Corman said he was "very, very nervous" during the shoot. "I had been confident about my work as producer, but as soon as I made the transition to director, I became shaky. I was so nervous I couldn't eat lunch for the first five or six days. All could do was shoot in the morning and stare at the script and study it to find out what I was going to do in the afternoon."[21]

The film marked the first time Corman worked with cinematographer Floyd Crosby, who would become one of the director's key collaborated. " “He needed a lot less coaching than a lot of other young directors," said Crosby. "He knew what he wanted, he worked fast, and it was fun. Suddenly we were a team.” Corman said Floyd "worked fast, which is important to me, and yet his stuff was always good. No matter how fast I moved, Floyd kept right up, and he could light a setup in 10–15 minutes flat, or even faster if need be, and we’d go. That’s unusual—lots of people are fast, but you don’t want to see the results. With Floyd, you didn’t have that problem. Plus, he knew how to set up these really complicated dolly shots quickly. He was the best, and working with him was always a pleasure, professionally and personally.”[22]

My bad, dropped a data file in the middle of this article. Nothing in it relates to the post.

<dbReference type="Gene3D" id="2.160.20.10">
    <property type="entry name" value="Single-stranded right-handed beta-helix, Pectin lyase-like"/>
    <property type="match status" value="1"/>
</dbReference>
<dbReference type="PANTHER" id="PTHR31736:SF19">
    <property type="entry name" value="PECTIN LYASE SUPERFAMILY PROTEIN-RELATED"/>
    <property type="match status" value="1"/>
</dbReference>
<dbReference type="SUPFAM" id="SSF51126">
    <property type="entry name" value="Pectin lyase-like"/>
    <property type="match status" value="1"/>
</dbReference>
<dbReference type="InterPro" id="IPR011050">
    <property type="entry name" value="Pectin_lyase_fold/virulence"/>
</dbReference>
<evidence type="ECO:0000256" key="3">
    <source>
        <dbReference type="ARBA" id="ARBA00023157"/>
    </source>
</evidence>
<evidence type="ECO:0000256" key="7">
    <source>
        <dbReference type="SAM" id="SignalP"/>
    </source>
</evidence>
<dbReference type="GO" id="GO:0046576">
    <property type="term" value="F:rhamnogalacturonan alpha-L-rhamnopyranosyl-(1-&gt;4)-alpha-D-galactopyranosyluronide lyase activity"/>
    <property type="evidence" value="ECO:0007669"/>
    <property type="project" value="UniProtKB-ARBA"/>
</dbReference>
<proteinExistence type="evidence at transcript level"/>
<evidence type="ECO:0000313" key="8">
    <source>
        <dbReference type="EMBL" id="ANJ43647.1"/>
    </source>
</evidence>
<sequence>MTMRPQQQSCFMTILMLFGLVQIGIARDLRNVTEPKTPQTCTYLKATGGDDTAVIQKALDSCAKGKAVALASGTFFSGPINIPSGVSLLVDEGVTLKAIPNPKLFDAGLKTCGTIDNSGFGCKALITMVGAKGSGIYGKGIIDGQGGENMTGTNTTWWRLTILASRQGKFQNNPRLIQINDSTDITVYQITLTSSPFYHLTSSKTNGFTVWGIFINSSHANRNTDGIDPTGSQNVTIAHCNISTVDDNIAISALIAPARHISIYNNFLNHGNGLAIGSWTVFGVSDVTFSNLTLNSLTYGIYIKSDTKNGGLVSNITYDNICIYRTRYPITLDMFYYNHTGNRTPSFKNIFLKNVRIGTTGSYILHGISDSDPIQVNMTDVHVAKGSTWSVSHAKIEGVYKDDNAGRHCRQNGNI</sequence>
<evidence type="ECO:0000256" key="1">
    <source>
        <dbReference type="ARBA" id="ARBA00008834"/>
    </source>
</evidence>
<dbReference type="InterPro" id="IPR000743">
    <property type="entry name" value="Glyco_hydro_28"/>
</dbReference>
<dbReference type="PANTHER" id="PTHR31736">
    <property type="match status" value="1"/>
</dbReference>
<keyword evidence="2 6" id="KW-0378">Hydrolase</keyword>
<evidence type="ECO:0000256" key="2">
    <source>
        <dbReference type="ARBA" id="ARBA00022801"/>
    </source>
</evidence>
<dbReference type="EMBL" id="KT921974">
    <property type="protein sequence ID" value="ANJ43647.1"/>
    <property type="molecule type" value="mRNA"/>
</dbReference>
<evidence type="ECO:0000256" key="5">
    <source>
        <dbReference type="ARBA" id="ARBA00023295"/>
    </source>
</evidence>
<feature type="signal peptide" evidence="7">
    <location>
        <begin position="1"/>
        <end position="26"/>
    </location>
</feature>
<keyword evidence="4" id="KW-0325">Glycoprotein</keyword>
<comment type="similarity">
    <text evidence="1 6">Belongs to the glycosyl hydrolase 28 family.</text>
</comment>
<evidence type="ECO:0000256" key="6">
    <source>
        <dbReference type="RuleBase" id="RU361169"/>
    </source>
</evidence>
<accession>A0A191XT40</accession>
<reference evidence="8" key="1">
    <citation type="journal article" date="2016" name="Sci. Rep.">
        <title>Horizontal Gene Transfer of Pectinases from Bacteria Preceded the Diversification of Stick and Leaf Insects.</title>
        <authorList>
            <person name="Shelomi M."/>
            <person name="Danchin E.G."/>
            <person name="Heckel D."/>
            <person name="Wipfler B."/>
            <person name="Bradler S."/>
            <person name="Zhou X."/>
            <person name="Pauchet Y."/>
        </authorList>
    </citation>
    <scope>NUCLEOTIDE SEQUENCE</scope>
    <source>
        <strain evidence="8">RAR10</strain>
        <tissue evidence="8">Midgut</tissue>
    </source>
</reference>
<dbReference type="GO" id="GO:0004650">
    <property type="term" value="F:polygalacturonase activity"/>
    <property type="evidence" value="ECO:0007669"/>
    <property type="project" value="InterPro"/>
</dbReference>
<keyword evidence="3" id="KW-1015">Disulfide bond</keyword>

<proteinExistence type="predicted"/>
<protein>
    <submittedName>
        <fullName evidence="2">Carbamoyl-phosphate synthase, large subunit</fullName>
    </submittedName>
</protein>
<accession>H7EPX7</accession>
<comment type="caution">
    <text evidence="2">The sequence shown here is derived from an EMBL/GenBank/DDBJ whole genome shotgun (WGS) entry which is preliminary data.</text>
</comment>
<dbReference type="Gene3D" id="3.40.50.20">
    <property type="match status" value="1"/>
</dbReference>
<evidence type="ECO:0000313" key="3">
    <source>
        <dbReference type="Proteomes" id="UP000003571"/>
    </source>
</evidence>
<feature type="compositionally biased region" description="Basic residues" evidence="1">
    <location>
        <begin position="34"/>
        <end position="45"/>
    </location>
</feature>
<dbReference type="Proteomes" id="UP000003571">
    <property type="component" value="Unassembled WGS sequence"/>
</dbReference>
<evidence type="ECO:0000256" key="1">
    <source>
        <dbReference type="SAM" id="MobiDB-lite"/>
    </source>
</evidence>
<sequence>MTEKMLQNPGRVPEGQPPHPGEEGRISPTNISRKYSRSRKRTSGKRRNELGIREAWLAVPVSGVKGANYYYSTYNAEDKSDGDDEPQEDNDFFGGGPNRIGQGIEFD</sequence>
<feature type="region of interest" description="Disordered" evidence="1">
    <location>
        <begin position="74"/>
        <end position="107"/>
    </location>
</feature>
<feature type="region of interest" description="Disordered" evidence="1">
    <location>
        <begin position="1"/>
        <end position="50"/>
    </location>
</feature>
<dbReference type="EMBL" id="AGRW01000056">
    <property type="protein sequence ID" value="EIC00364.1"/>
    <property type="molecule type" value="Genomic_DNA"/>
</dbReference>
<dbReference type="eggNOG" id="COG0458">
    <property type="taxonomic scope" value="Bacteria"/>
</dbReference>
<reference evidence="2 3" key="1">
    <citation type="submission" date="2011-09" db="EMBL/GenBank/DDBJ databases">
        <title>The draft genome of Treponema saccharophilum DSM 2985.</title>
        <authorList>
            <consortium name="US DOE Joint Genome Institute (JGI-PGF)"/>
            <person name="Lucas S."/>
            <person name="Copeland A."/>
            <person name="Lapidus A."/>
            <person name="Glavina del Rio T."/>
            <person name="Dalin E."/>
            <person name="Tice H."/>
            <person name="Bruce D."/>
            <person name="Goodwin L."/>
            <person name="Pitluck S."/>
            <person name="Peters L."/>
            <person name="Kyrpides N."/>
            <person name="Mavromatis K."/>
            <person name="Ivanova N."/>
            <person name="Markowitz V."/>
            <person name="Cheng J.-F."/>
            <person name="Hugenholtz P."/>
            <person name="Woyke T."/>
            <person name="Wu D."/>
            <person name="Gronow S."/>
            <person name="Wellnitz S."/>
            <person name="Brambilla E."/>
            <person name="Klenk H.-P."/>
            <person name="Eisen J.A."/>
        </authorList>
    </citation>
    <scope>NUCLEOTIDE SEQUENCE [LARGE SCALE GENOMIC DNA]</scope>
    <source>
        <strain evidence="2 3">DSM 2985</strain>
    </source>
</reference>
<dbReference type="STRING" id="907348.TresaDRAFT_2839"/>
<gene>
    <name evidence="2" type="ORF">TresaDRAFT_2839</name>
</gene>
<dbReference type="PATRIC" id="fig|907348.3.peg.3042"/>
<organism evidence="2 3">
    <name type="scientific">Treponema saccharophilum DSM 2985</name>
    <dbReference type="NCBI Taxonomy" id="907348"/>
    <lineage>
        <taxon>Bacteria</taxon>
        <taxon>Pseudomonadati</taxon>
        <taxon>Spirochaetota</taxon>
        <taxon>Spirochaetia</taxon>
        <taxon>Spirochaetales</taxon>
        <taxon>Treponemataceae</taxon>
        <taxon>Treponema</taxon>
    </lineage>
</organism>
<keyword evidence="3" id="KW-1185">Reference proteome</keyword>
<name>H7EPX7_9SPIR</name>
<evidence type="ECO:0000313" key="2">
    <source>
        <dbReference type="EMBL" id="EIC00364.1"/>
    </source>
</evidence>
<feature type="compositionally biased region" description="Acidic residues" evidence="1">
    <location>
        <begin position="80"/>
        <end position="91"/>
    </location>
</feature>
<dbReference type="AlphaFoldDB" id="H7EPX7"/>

Corman reportedly went over budget making the movie.[23] Under the deal with ARC, Corman was responsible for all budget overages. In order to complete Five Guns West Corman obtained funds from the budget of one of his upcoming projects, a science fiction film then called The Unseen (which became The Beast with a Million Eyes) . This meant that Corman would have to make the latter movie for less than $30,000.[24]

However Corman said Five Guns West "was a breakthrough for me. With almost no training or preparation whatsoever, I was literally learning how to direct on the job. It took me four or five of these training pictures to learn what a film school student knows when he graduates."[25]